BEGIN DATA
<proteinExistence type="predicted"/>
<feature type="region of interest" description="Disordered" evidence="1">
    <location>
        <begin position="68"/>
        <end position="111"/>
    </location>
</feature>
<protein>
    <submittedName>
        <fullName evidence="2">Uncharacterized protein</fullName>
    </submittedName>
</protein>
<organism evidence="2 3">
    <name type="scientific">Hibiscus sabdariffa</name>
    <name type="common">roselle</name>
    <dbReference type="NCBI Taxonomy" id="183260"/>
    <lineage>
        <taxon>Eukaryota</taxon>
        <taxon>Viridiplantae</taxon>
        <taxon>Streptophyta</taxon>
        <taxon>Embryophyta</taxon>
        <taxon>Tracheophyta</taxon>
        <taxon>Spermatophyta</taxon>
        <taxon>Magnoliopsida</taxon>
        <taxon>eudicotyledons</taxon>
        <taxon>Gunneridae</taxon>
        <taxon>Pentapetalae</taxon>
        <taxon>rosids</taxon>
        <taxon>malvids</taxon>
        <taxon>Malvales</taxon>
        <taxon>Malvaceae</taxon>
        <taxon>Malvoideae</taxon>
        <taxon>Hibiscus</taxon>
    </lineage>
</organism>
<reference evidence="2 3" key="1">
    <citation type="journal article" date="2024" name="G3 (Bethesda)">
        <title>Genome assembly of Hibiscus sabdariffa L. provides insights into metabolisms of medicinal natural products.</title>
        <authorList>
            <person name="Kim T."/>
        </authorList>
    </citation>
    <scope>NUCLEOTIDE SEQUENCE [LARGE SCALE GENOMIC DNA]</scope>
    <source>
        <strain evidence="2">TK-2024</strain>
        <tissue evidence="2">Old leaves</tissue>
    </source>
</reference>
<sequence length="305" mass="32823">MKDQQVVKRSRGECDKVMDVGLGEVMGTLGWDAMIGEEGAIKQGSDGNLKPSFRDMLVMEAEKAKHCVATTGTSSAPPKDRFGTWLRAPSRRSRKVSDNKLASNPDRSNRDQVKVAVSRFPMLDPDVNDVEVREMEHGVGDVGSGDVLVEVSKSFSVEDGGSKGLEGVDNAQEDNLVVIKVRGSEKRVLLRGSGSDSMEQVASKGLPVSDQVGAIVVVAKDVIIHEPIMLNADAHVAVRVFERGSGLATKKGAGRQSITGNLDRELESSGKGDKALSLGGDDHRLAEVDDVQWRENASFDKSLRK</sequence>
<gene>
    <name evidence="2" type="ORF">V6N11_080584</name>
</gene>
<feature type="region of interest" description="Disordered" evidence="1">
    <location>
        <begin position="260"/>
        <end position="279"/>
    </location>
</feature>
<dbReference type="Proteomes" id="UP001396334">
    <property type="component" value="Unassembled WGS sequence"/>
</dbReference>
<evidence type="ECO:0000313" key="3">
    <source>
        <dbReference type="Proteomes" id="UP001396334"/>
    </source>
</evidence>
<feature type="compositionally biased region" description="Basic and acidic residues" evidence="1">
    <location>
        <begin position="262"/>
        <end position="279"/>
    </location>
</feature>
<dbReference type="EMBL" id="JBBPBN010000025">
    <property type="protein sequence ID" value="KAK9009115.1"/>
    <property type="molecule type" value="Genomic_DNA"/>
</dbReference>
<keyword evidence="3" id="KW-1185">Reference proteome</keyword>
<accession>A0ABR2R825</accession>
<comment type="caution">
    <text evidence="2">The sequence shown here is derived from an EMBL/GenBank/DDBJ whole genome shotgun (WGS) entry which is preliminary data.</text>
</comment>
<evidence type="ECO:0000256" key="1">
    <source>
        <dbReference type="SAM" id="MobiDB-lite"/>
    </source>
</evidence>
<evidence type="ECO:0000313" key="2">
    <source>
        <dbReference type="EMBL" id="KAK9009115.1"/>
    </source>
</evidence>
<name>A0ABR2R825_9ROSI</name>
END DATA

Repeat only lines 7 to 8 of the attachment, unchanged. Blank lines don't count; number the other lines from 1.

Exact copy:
</feature>
<protein>